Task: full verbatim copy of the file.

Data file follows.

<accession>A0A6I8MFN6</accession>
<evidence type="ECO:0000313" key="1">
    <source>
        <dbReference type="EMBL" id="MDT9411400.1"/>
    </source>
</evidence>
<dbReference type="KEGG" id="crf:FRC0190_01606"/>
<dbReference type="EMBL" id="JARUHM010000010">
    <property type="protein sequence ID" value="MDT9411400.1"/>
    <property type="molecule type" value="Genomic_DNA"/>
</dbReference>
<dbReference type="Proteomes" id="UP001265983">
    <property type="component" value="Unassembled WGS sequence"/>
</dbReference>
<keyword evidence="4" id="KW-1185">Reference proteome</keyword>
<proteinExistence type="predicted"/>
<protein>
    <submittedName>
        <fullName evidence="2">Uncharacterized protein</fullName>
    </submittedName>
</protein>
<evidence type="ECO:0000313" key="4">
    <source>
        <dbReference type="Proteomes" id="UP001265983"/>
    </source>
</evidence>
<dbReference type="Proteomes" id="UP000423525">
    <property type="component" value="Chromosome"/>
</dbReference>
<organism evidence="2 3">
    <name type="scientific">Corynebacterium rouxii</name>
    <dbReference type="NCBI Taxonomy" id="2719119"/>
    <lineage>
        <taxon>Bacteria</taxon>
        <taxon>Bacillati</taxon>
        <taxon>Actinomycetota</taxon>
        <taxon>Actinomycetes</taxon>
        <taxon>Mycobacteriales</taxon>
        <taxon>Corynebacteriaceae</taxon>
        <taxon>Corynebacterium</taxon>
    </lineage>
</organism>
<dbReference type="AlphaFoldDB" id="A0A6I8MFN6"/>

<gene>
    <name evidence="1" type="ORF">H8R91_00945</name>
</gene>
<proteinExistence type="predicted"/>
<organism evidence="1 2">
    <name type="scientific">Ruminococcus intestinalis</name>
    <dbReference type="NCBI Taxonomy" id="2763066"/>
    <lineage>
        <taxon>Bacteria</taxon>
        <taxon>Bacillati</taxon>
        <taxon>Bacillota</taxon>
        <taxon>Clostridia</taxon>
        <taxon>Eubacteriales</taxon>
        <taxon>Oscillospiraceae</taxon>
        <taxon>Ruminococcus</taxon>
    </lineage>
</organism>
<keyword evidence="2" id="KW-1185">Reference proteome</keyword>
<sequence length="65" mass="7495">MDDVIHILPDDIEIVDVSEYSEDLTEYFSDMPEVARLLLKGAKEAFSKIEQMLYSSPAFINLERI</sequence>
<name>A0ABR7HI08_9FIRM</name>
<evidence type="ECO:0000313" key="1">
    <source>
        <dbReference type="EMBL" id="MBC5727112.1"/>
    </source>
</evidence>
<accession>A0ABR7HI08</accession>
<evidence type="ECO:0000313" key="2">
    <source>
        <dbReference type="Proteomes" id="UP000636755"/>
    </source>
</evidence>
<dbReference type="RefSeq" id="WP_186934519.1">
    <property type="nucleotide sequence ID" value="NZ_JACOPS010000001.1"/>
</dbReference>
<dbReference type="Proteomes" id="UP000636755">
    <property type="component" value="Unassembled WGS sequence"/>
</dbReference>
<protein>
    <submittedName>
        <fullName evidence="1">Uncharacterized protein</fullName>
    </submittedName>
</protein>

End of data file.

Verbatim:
<accession>A0A6I8MFN6</accession>
<evidence type="ECO:0000313" key="1">
    <source>
        <dbReference type="EMBL" id="MDT9411400.1"/>
    </source>
</evidence>
<dbReference type="KEGG" id="crf:FRC0190_01606"/>
<dbReference type="EMBL" id="JARUHM010000010">
    <property type="protein sequence ID" value="MDT9411400.1"/>
    <property type="molecule type" value="Genomic_DNA"/>
</dbReference>
<dbReference type="Proteomes" id="UP001265983">
    <property type="component" value="Unassembled WGS sequence"/>
</dbReference>
<keyword evidence="4" id="KW-1185">Reference proteome</keyword>
<proteinExistence type="predicted"/>
<protein>
    <submittedName>
        <fullName evidence="2">Uncharacterized protein</fullName>
    </submittedName>
</protein>
<evidence type="ECO:0000313" key="4">
    <source>
        <dbReference type="Proteomes" id="UP001265983"/>
    </source>
</evidence>
<dbReference type="Proteomes" id="UP000423525">
    <property type="component" value="Chromosome"/>
</dbReference>
<organism evidence="2 3">
    <name type="scientific">Corynebacterium rouxii</name>
    <dbReference type="NCBI Taxonomy" id="2719119"/>
    <lineage>
        <taxon>Bacteria</taxon>
        <taxon>Bacillati</taxon>
        <taxon>Actinomycetota</taxon>
        <taxon>Actinomycetes</taxon>
        <taxon>Mycobacteriales</taxon>
        <taxon>Corynebacteriaceae</taxon>
        <taxon>Corynebacterium</taxon>
    </lineage>
</organism>
<dbReference type="AlphaFoldDB" id="A0A6I8MFN6"/>

<gene>
    <name evidence="1" type="ORF">H8R91_00945</name>
</gene>
<proteinExistence type="predicted"/>
<organism evidence="1 2">
    <name type="scientific">Ruminococcus intestinalis</name>
    <dbReference type="NCBI Taxonomy" id="2763066"/>
    <lineage>
        <taxon>Bacteria</taxon>
        <taxon>Bacillati</taxon>
        <taxon>Bacillota</taxon>
        <taxon>Clostridia</taxon>
        <taxon>Eubacteriales</taxon>
        <taxon>Oscillospiraceae</taxon>
        <taxon>Ruminococcus</taxon>
    </lineage>
</organism>
<keyword evidence="2" id="KW-1185">Reference proteome</keyword>
<sequence length="65" mass="7495">MDDVIHILPDDIEIVDVSEYSEDLTEYFSDMPEVARLLLKGAKEAFSKIEQMLYSSPAFINLERI</sequence>
<name>A0ABR7HI08_9FIRM</name>
<evidence type="ECO:0000313" key="1">
    <source>
        <dbReference type="EMBL" id="MBC5727112.1"/>
    </source>
</evidence>
<accession>A0ABR7HI08</accession>
<evidence type="ECO:0000313" key="2">
    <source>
        <dbReference type="Proteomes" id="UP000636755"/>
    </source>
</evidence>
<dbReference type="RefSeq" id="WP_186934519.1">
    <property type="nucleotide sequence ID" value="NZ_JACOPS010000001.1"/>
</dbReference>
<dbReference type="Proteomes" id="UP000636755">
    <property type="component" value="Unassembled WGS sequence"/>
</dbReference>
<protein>
    <submittedName>
        <fullName evidence="1">Uncharacterized protein</fullName>
    </submittedName>
</protein>